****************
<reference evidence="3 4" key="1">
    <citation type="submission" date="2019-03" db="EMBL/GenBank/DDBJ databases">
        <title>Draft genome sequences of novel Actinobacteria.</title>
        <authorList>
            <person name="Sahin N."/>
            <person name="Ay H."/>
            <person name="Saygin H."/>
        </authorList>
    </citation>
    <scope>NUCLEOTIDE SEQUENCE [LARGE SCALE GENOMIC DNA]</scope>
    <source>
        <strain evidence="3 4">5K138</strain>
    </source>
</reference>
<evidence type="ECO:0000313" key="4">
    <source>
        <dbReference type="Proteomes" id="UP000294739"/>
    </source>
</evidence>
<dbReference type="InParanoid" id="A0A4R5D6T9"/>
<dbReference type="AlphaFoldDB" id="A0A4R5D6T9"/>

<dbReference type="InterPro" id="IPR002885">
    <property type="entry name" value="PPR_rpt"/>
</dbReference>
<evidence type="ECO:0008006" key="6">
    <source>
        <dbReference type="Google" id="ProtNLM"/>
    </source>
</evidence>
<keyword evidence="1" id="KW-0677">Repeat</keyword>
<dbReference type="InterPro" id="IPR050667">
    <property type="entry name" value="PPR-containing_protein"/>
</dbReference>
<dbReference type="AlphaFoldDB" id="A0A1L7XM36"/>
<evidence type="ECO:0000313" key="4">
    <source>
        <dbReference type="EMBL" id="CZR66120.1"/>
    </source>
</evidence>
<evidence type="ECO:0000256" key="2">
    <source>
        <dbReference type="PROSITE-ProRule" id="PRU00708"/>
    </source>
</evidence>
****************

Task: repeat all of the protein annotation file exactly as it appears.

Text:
<reference evidence="3 4" key="1">
    <citation type="submission" date="2019-03" db="EMBL/GenBank/DDBJ databases">
        <title>Draft genome sequences of novel Actinobacteria.</title>
        <authorList>
            <person name="Sahin N."/>
            <person name="Ay H."/>
            <person name="Saygin H."/>
        </authorList>
    </citation>
    <scope>NUCLEOTIDE SEQUENCE [LARGE SCALE GENOMIC DNA]</scope>
    <source>
        <strain evidence="3 4">5K138</strain>
    </source>
</reference>
<evidence type="ECO:0000313" key="4">
    <source>
        <dbReference type="Proteomes" id="UP000294739"/>
    </source>
</evidence>
<dbReference type="InParanoid" id="A0A4R5D6T9"/>
<dbReference type="AlphaFoldDB" id="A0A4R5D6T9"/>

<dbReference type="InterPro" id="IPR002885">
    <property type="entry name" value="PPR_rpt"/>
</dbReference>
<evidence type="ECO:0008006" key="6">
    <source>
        <dbReference type="Google" id="ProtNLM"/>
    </source>
</evidence>
<keyword evidence="1" id="KW-0677">Repeat</keyword>
<dbReference type="InterPro" id="IPR050667">
    <property type="entry name" value="PPR-containing_protein"/>
</dbReference>
<dbReference type="AlphaFoldDB" id="A0A1L7XM36"/>
<evidence type="ECO:0000313" key="4">
    <source>
        <dbReference type="EMBL" id="CZR66120.1"/>
    </source>
</evidence>
<evidence type="ECO:0000256" key="2">
    <source>
        <dbReference type="PROSITE-ProRule" id="PRU00708"/>
    </source>
</evidence>